State media in China have claimed that a worker has become infected with the novel coronavirus (SARS-CoV-2) from a knuckle of pork imported from Germany. The infection is reported to have taken place in a cold store. Traces of SARS-CoV-2 were detected on packaging as well as on a door knob. (2020-11-19)

Antibiotic resistance genes in three Puerto Rican watersheds after Hurricane Maria
In the aftermath of Hurricane Maria, a category 5 hurricane that made landfall in September 2017, flooding and power outages caused some wastewater treatment plants (WWTPs) to discharge raw sewage into waterways in Puerto Rico. Six months later, researchers monitored antibiotic resistance genes (ARGs) in three Puerto Rican watersheds, finding that the abundance and diversity of ARGs were highest downstream of WWTPs. They report their results in ACS' Environmental Science & Technology. (2020-11-18)

Microbial remedies target chemical threats in the environment
In a new study, researchers at the Biodesign Swette Center for Environmental Biotechnology explores new ways to rid the environment of co-occurring toxic chemicals, TCE and perchlorate. To accomplish this, Fe0 in combination with microbial cultures containing an unusual microbe known as Dehalococcoides mccartyi were added to soil and groundwater samples from a contaminated Superfund site in Goodyear, Arizona. The contaminated site had formerly been involved in defense and aerospace manufacturing. (2020-11-17)

Dairy cows exposed to heavy metals worsen antibiotic-resistant pathogen crisis
Dairy cows, exposed for a few years to drinking water contaminated with heavy metals, carry more pathogens loaded with antimicrobial-resistance genes able to tolerate and survive various antibiotics. That's the finding of a team of researchers that conducted a study of two dairy herds in Brazil four years after a dam holding mining waste ruptured, and it spotlights a threat to human health, the researchers contend. (2020-11-16)

Pesticides commonly used as flea treatments for pets are contaminating English rivers
Researchers at the University of Sussex have found widespread contamination of English rivers with two neurotoxic pesticides commonly used in veterinary flea products: fipronil and the neonicotinoid imidacloprid. (2020-11-16)

Metal pollution in British waters may be threatening scallops, study reveals
Research, led by an interdisciplinary team at the University of York, suggests that the contamination of Isle of Man seabed sediments with zinc, lead and copper from the mining of these metals, which peaked on the island in the late 19th century, is causing the shells of king scallops to become significantly more brittle (2020-11-05)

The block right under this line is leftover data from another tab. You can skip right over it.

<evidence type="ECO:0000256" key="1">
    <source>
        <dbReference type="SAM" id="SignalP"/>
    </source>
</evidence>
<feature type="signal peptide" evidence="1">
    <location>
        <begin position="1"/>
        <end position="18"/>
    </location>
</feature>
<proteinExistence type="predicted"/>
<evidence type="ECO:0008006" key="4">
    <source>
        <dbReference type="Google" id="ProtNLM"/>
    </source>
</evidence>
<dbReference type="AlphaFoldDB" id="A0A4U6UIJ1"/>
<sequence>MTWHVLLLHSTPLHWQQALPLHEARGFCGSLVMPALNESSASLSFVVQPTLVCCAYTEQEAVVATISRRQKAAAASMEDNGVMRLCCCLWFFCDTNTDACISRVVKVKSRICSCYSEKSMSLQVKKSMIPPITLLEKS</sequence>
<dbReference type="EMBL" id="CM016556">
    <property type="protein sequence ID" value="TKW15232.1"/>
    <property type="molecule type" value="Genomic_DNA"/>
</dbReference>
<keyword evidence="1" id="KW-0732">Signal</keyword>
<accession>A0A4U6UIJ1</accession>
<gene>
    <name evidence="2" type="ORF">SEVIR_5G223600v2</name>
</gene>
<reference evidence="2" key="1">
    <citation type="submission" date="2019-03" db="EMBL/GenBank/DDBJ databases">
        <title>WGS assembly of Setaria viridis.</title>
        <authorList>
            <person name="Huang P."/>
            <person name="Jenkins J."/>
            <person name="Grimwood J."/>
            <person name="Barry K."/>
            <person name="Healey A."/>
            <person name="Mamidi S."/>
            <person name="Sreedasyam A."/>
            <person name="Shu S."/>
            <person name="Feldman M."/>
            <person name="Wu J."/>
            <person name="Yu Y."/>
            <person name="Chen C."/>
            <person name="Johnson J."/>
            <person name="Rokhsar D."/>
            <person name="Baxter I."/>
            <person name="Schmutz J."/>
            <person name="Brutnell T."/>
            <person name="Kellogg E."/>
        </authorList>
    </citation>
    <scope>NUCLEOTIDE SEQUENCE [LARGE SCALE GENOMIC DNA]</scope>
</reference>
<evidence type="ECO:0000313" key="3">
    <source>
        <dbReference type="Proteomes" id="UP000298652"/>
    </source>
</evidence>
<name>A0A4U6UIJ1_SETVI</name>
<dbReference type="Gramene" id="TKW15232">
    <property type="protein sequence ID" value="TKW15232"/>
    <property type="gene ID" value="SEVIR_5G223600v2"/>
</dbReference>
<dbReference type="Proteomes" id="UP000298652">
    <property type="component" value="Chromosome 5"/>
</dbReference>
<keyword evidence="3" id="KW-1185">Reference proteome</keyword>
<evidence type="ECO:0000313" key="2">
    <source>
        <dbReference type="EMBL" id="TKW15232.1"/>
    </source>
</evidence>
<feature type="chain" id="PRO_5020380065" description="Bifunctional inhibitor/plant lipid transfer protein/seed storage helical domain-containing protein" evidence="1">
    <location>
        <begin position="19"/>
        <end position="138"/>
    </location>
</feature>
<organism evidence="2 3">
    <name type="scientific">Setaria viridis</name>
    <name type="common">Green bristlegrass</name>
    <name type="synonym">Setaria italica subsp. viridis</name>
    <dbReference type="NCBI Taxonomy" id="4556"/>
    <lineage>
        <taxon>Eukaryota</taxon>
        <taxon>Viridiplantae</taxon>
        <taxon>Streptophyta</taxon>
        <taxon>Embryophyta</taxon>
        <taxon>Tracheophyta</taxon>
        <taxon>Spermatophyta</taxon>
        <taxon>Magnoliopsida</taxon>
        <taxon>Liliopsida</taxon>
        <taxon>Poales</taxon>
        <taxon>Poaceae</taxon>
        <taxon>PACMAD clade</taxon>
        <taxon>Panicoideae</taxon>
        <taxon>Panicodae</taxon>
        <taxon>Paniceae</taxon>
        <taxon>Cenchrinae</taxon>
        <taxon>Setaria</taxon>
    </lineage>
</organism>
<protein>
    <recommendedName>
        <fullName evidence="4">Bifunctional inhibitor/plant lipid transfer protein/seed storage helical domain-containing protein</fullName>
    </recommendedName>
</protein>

Earwax sampling could measure stress hormone
A novel method to sample earwax could be a cheap and effective way to measure the hormone cortisol, according to a study led by researchers at UCL and King's College London, published in the academic journal Heliyon. (2020-11-03)

Analyzing biological and chemical damage on 20th-century construction materials
The UPV/EHU's IBeA research group has accurately determined the deterioration undergone by synthetic construction materials and its origin. Portable, high-resolution spectroscopic techniques were used to analyze the impact of the environment and surrounding biological conditions. The results obtained show that lichens play an active role in this deterioration, and a new method has been developed based on them to measure the degree of environmental contamination. (2020-11-02)

Hospital floors are hotspot for bacteria, creating route of transfer to patients
The floors of hospital rooms are frequently contaminated with antibiotic-resistant bacteria within hours of patient admission, creating a route of transfer of potentially dangerous organisms to patients, according to a study published today as part of the proceedings from Decennial 2020: The Sixth International Conference on Healthcare-Associated Infections. Decennial 2020, an initiative of the CDC and SHEA, was cancelled in March due to the pandemic. (2020-10-30)

New 'green' engine for lorries ahead of the demanding anti-contamination regulation
Researchers from the Polytechnic University of Valencia (UPV) have designed a new engine to decrease the environmental impact of the most common type of lorries that travel on European roads - those that weigh between 18 and 25 tonnes. From their laboratories at the CMT-Thermal Engines of the UPV, they propose a new configuration that unites all the benefits of hybrid and dual-fuel combustion engines. (2020-10-19)

Astrophysics team lights the way for more accurate model of the universe
In a study first published Aug. 5 in The Astrophysical Journal Letters, University of Texas at Dallas scientists demonstrated the first use of a method called self-calibration to remove contamination from gravitational lensing signals. The results should lead to more accurate cosmological models of the universe. (2020-10-19)